Recommended reading: Some thaw in chilly talks with Metro growth plan holdouts (Jeff Nagel – BC Local News, 17-June-2011) Full article here.

Day 1 Report (June 14, 2011, at Coquitlam Council Chambers): Coquitlam negotiators presented their City’s case (see video below, document handouts will be forthcoming). The first 45 minutes were a debate about whether or not to allow live web streaming of the meeting. Coquitlam has the facilities and regularly streams Council meetings. Metro Vancouver opposed. In the end, video recording was permitted by no web streaming. That settled, detailed discussions continued (we will try to report more later). Meeting terminated on time at 5 pm.
Documents: Coquitlam-RGS_Brief, Metro Van, 14-June-2011

Full video of meeting (June 14, 2011, in Coquitlam Council Chambers, 3 hours 4 minutes, note that this version is updated June 20, with slides and different camera angles)

Slide show of Coquitlam presentation (hover over images to see controls to stop and advance).

This slideshow requires JavaScript.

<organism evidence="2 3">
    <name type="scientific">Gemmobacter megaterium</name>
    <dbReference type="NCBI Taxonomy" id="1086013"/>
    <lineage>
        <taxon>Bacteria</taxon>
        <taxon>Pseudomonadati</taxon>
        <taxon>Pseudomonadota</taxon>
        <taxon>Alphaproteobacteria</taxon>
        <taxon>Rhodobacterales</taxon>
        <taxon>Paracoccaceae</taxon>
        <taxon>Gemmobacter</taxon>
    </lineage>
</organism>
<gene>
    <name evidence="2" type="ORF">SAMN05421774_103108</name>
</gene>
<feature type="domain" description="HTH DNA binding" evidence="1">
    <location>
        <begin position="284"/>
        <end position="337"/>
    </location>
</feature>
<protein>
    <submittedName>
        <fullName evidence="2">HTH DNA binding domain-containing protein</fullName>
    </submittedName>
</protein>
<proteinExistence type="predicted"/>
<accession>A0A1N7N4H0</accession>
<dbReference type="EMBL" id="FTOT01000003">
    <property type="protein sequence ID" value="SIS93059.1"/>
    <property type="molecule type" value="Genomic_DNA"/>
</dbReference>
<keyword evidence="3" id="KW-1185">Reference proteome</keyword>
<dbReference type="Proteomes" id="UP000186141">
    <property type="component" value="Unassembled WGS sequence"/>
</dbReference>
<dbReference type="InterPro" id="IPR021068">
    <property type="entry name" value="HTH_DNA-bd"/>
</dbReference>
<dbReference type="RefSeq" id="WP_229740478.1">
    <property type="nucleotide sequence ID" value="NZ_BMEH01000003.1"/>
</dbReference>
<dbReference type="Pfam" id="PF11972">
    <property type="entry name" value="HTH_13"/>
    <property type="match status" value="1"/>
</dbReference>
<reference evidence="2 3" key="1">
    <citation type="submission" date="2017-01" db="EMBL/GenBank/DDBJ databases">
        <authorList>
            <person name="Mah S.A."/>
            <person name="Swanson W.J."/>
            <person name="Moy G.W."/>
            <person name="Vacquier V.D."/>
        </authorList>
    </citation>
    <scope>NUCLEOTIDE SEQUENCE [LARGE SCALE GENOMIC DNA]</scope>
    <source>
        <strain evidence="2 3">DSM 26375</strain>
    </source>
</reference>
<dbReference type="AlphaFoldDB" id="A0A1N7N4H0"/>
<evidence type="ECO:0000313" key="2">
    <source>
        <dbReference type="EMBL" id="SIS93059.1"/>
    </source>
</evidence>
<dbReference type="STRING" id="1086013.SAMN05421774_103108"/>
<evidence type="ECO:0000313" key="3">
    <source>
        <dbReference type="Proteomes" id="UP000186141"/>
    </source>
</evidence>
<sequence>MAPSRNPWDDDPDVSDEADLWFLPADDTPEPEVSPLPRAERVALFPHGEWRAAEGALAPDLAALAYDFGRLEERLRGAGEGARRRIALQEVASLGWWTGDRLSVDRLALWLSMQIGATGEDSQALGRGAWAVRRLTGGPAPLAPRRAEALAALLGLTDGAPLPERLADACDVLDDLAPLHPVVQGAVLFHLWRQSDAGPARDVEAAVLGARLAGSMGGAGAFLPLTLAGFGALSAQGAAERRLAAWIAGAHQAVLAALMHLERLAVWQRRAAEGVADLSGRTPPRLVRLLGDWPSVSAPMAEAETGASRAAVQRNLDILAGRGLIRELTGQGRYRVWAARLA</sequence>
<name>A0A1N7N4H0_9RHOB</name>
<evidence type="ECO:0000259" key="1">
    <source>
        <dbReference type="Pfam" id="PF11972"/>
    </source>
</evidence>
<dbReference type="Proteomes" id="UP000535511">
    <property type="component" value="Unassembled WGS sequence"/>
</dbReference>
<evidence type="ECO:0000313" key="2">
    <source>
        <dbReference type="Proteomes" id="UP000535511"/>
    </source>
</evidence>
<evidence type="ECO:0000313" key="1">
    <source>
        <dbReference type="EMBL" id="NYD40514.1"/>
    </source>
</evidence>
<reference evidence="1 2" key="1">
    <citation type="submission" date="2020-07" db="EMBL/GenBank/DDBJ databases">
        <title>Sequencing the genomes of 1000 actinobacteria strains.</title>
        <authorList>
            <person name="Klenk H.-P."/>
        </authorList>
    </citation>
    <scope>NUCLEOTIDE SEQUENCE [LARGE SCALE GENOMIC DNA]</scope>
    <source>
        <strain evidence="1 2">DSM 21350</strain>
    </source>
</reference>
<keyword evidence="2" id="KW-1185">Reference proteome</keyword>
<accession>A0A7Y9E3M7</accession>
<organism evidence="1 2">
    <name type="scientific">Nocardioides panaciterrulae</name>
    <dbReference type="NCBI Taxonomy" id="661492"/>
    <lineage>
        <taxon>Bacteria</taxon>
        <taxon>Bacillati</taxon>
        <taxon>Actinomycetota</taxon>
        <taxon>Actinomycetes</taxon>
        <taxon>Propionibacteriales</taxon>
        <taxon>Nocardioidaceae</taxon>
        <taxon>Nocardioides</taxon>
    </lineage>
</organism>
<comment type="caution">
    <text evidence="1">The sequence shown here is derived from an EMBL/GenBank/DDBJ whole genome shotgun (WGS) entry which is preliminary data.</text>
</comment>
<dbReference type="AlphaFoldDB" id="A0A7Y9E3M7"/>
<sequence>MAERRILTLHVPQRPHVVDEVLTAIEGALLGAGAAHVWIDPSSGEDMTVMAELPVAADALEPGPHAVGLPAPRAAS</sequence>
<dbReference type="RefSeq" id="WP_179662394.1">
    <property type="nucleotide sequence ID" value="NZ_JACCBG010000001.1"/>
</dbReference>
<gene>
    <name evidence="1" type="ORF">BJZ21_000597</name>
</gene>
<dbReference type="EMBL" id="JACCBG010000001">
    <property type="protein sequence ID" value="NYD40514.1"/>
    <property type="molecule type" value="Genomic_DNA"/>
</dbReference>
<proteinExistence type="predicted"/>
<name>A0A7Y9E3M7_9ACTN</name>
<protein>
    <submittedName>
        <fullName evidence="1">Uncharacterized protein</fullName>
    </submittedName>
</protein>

Day 2 Report (June 16, 2011, at Metro Board Office, 1 to 5 pm): It appeared that almost every municipality had sent an elected official (some mayors, some councillors). Some sent senior planners. About 45 persons present, with about 25 observers. Discussions were at times acrimonious between the two sides, but the ending tone seemed more positive. No next meeting date was set, but facilitator summarized by saying that instructions from Victoria were for a report back to Minister Ida Chong by 30 June (this was not a date by which final settlement was required), that both sides wished to talk more, that the meeting should be in a setting more like Metro Board office (facing each other), that preparation (questions in writing) in advance would speed discussions. Citizen observers speaking afterwards felt that these discussions were very relevant to the public and should continue to be in public. Main themes of discussion were about centralized regional planning and control versus local self determination, the voting structure on major decisions under the RGS (e.g., a 50% + 1 vote could decide certain matters, meaning that Vancouver and Surrey plus one other municipality could consistently determine the outcomes, against the wishes of 21 other affected municipal councils and their citizens). More comments and observations to come soon. Bottom line: This is a very important and necessary discussion going on now.